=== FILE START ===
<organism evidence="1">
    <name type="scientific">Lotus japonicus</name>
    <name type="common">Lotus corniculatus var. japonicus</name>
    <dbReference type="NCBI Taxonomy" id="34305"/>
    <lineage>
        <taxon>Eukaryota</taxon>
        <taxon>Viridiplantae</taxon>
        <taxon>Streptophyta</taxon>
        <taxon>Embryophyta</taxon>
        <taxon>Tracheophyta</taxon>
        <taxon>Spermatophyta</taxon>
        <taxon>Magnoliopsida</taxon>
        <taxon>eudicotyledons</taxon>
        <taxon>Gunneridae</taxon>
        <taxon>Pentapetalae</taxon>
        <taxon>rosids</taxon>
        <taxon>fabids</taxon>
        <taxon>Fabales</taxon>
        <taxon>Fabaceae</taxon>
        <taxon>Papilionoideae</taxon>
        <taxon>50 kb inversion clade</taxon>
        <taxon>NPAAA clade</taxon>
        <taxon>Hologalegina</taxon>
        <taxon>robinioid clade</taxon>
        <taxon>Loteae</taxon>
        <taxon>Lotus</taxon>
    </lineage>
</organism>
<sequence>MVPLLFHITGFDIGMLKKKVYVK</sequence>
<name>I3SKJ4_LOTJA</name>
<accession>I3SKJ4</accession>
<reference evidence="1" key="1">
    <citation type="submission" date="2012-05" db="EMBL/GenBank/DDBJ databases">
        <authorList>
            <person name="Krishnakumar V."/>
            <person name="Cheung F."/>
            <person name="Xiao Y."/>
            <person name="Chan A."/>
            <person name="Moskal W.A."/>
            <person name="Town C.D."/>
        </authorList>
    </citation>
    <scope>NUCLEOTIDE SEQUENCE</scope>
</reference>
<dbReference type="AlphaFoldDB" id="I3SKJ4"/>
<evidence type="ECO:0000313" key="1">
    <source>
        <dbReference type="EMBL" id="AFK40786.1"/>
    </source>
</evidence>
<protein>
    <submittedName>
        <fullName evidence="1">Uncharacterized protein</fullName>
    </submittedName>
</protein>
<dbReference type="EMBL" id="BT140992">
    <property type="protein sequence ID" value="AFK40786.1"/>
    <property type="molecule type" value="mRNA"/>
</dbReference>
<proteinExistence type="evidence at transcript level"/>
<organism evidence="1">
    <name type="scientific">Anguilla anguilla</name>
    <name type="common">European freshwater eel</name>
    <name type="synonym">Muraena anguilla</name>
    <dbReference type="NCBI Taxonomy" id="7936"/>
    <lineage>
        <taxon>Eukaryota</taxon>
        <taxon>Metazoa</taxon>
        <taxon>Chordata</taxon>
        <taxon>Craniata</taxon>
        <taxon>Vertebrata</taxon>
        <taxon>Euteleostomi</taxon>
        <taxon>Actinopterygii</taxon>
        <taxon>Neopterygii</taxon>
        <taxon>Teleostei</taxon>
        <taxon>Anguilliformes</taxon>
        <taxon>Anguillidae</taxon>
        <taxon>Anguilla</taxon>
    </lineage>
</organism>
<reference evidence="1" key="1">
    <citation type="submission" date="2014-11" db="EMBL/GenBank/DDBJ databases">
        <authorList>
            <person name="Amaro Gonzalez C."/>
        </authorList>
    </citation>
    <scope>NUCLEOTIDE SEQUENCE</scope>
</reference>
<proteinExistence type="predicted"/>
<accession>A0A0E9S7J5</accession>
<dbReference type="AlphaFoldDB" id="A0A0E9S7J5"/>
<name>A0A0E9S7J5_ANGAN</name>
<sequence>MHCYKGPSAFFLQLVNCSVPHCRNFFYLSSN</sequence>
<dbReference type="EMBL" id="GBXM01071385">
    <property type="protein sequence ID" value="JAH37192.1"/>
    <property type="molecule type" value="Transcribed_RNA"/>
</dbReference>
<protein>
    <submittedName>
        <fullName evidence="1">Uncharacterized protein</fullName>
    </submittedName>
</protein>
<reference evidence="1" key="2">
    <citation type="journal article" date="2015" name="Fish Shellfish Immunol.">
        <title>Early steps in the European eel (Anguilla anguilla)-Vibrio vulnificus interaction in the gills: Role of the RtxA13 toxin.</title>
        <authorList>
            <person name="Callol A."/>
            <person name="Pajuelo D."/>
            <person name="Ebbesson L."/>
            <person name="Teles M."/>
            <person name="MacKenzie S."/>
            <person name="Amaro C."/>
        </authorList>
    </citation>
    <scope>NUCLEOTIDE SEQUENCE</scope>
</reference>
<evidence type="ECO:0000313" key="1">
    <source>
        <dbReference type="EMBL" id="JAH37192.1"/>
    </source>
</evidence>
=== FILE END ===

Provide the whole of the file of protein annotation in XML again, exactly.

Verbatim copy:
<organism evidence="1">
    <name type="scientific">Lotus japonicus</name>
    <name type="common">Lotus corniculatus var. japonicus</name>
    <dbReference type="NCBI Taxonomy" id="34305"/>
    <lineage>
        <taxon>Eukaryota</taxon>
        <taxon>Viridiplantae</taxon>
        <taxon>Streptophyta</taxon>
        <taxon>Embryophyta</taxon>
        <taxon>Tracheophyta</taxon>
        <taxon>Spermatophyta</taxon>
        <taxon>Magnoliopsida</taxon>
        <taxon>eudicotyledons</taxon>
        <taxon>Gunneridae</taxon>
        <taxon>Pentapetalae</taxon>
        <taxon>rosids</taxon>
        <taxon>fabids</taxon>
        <taxon>Fabales</taxon>
        <taxon>Fabaceae</taxon>
        <taxon>Papilionoideae</taxon>
        <taxon>50 kb inversion clade</taxon>
        <taxon>NPAAA clade</taxon>
        <taxon>Hologalegina</taxon>
        <taxon>robinioid clade</taxon>
        <taxon>Loteae</taxon>
        <taxon>Lotus</taxon>
    </lineage>
</organism>
<sequence>MVPLLFHITGFDIGMLKKKVYVK</sequence>
<name>I3SKJ4_LOTJA</name>
<accession>I3SKJ4</accession>
<reference evidence="1" key="1">
    <citation type="submission" date="2012-05" db="EMBL/GenBank/DDBJ databases">
        <authorList>
            <person name="Krishnakumar V."/>
            <person name="Cheung F."/>
            <person name="Xiao Y."/>
            <person name="Chan A."/>
            <person name="Moskal W.A."/>
            <person name="Town C.D."/>
        </authorList>
    </citation>
    <scope>NUCLEOTIDE SEQUENCE</scope>
</reference>
<dbReference type="AlphaFoldDB" id="I3SKJ4"/>
<evidence type="ECO:0000313" key="1">
    <source>
        <dbReference type="EMBL" id="AFK40786.1"/>
    </source>
</evidence>
<protein>
    <submittedName>
        <fullName evidence="1">Uncharacterized protein</fullName>
    </submittedName>
</protein>
<dbReference type="EMBL" id="BT140992">
    <property type="protein sequence ID" value="AFK40786.1"/>
    <property type="molecule type" value="mRNA"/>
</dbReference>
<proteinExistence type="evidence at transcript level"/>
<organism evidence="1">
    <name type="scientific">Anguilla anguilla</name>
    <name type="common">European freshwater eel</name>
    <name type="synonym">Muraena anguilla</name>
    <dbReference type="NCBI Taxonomy" id="7936"/>
    <lineage>
        <taxon>Eukaryota</taxon>
        <taxon>Metazoa</taxon>
        <taxon>Chordata</taxon>
        <taxon>Craniata</taxon>
        <taxon>Vertebrata</taxon>
        <taxon>Euteleostomi</taxon>
        <taxon>Actinopterygii</taxon>
        <taxon>Neopterygii</taxon>
        <taxon>Teleostei</taxon>
        <taxon>Anguilliformes</taxon>
        <taxon>Anguillidae</taxon>
        <taxon>Anguilla</taxon>
    </lineage>
</organism>
<reference evidence="1" key="1">
    <citation type="submission" date="2014-11" db="EMBL/GenBank/DDBJ databases">
        <authorList>
            <person name="Amaro Gonzalez C."/>
        </authorList>
    </citation>
    <scope>NUCLEOTIDE SEQUENCE</scope>
</reference>
<proteinExistence type="predicted"/>
<accession>A0A0E9S7J5</accession>
<dbReference type="AlphaFoldDB" id="A0A0E9S7J5"/>
<name>A0A0E9S7J5_ANGAN</name>
<sequence>MHCYKGPSAFFLQLVNCSVPHCRNFFYLSSN</sequence>
<dbReference type="EMBL" id="GBXM01071385">
    <property type="protein sequence ID" value="JAH37192.1"/>
    <property type="molecule type" value="Transcribed_RNA"/>
</dbReference>
<protein>
    <submittedName>
        <fullName evidence="1">Uncharacterized protein</fullName>
    </submittedName>
</protein>
<reference evidence="1" key="2">
    <citation type="journal article" date="2015" name="Fish Shellfish Immunol.">
        <title>Early steps in the European eel (Anguilla anguilla)-Vibrio vulnificus interaction in the gills: Role of the RtxA13 toxin.</title>
        <authorList>
            <person name="Callol A."/>
            <person name="Pajuelo D."/>
            <person name="Ebbesson L."/>
            <person name="Teles M."/>
            <person name="MacKenzie S."/>
            <person name="Amaro C."/>
        </authorList>
    </citation>
    <scope>NUCLEOTIDE SEQUENCE</scope>
</reference>
<evidence type="ECO:0000313" key="1">
    <source>
        <dbReference type="EMBL" id="JAH37192.1"/>
    </source>
</evidence>